A newly discovered Android vulnerability could enable attackers to access most applications on a target device if exploited, researchers report. StrandHogg 2.0, which affects most versions of Android, lets malicious apps pose as legitimate apps while hiding from victims.
Promon researchers named the vulnerability for its similarities to StrandHogg, a flaw the same organization found in late 2019. StrandHogg, named after an old Norse term for a Viking coastal-raiding tactic, could enable attackers to abuse legitimate apps to deliver malware so they can track users without their knowledge. At the time it was disclosed, the flaw had been exploited in the wild and affected all versions of Android up to Android 10.
StrandHogg 2.0 does not affect devices running Android 10, though researchers note many still run older versions. They cite Google data showing that as of April 2020, 91.8% of Android users are on version 9.0 or earlier: Pie (2018), Oreo (2017), Nougat (2016), Marshmallow (2015), Lollipop (2014), Kit Kat (2013), Jellybean (2012), and Ice Cream Sandwich (2011).
Researchers have not seen any malware using StrandHogg 2.0 in the wild. However, they call this flaw the "evil twin" of its predecessor because it enables broader attacks, is harder to detect, and lets attackers take advantage of nearly any application on a target smartphone. They believe StrandHogg's operators have learned and subsequently evolved their tactics.
The first iteration of StrandHogg exploited the Android control setting TaskAffinity. This flaw takes advantage of Android's multitasking feature and leaves behind traceable pointers. The second version uses a technique that makes this threat harder for victims to detect.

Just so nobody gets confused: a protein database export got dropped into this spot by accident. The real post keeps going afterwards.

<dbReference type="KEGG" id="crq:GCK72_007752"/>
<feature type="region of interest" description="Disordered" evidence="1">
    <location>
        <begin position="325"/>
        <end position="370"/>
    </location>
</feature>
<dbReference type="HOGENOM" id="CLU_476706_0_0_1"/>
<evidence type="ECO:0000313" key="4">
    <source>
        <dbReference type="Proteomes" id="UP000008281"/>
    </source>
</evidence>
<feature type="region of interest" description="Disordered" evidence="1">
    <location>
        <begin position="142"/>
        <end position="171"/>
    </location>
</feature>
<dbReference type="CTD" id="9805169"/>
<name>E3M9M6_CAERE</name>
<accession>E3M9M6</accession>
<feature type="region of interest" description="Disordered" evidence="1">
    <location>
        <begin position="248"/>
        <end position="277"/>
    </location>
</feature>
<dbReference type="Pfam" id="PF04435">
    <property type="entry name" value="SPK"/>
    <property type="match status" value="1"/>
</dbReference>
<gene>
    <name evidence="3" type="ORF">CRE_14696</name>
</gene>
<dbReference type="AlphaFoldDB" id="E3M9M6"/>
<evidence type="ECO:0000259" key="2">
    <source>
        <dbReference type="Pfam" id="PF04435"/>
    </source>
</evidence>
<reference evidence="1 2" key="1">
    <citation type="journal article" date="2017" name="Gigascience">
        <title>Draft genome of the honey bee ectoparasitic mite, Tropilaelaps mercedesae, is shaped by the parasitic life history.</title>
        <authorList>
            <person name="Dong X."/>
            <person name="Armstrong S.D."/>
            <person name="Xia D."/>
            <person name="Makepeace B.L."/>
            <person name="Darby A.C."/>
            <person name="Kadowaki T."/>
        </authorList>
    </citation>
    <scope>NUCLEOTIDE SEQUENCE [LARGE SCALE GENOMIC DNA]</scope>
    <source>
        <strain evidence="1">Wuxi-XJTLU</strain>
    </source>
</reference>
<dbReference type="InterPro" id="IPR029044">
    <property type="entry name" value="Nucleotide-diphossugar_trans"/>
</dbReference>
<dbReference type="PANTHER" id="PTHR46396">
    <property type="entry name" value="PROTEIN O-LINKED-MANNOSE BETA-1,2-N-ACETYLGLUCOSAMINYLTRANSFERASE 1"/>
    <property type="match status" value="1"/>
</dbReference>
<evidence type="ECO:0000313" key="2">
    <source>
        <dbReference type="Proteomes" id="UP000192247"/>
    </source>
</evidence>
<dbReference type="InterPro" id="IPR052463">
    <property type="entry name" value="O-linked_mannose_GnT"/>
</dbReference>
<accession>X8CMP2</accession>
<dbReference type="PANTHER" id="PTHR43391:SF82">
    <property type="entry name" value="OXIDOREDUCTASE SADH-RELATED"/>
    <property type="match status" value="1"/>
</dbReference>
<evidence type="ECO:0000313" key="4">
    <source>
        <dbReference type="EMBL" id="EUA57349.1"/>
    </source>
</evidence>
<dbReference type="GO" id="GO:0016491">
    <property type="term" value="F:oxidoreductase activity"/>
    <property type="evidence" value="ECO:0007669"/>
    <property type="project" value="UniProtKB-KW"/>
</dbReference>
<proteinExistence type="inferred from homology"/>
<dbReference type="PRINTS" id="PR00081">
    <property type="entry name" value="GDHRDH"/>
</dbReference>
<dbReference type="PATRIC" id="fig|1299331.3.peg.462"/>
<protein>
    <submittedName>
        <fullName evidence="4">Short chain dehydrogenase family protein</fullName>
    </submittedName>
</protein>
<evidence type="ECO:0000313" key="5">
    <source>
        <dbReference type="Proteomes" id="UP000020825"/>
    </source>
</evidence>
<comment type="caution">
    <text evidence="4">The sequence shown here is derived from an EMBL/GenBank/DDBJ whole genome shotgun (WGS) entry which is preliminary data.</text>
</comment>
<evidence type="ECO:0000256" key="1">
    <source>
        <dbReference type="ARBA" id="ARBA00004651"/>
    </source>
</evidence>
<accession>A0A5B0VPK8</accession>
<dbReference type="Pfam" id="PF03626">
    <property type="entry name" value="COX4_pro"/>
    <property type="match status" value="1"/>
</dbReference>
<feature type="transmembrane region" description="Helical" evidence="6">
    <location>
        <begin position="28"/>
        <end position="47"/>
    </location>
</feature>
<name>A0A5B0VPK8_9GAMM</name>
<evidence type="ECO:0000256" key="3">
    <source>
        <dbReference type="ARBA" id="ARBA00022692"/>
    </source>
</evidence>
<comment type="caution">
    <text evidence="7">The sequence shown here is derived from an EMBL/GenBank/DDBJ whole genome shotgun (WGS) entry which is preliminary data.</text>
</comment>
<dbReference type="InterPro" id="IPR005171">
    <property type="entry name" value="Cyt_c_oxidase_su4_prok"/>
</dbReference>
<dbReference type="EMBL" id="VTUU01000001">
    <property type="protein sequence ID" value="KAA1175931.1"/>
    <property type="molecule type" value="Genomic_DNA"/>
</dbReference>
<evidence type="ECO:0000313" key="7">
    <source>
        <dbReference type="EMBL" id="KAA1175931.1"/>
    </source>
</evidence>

StrandHogg 2.0 is executed through reflection, explains researcher John Høegh-Omdal in a blog post on the discovery. This means malicious applications can assume identities of legitimate apps while staying hidden. Once an attacker's app is downloaded, they can use StrandHogg 2.0 to access text messages and photos, steal login credentials, track GPS movements, make and record phone calls, and/or spy through the camera or microphone.
The attack begins when a victim clicks the app icon of a legitimate app. But instead of viewing the legitimate app, the malware is displayed and can request permissions under the disguise of legitimate software. It may also appear as a malicious login page. The victim unknowingly grants permission or sends data to the attacker, who then is redirected to the legitimate app. With this level of access, an intruder can proceed to upload data from a victim's device.
Like its "relatively less evil twin," StrandHogg 2.0 is "extremely dangerous" because it does not need root access or Android permissions to run, Høegh-Omdal wrote. It can hijack permissions of other apps with access to contacts or messages. Unlike its predecessor, which can only attack one app at a time, StrandHogg 2.0 can simultaneously attack multiple apps.
Høegh-Omdal anticipates malware exploiting StrandHogg 2.0 will be harder for antivirus and security scanners to detect. No external configuration is required to execute StrandHogg 2.0, giving attackers a chance to further obfuscate their operations. As he points out, code that comes from Google Play won't initially seem malicious to developers or security teams.
"Promon predicts that attackers will look to utilise both StrandHogg and StrandHogg 2.0 together because both vulnerabilities are uniquely positioned to attack devices in different ways, and doing so would ensure that the target area is as broad as possible," he wrote. Many mitigations that protect against StrandHogg don't work for StrandHogg 2.0, and vice versa.
StrandHogg 2.0 (CVE-2020-0096) has been classified as Critical by Google, which released a patch to Android ecosystem partners last month. A security fix for Android versions 8.0, 8.1, and 9.0 will be rolled out to the general public this month, Promon wrote in a blog post.
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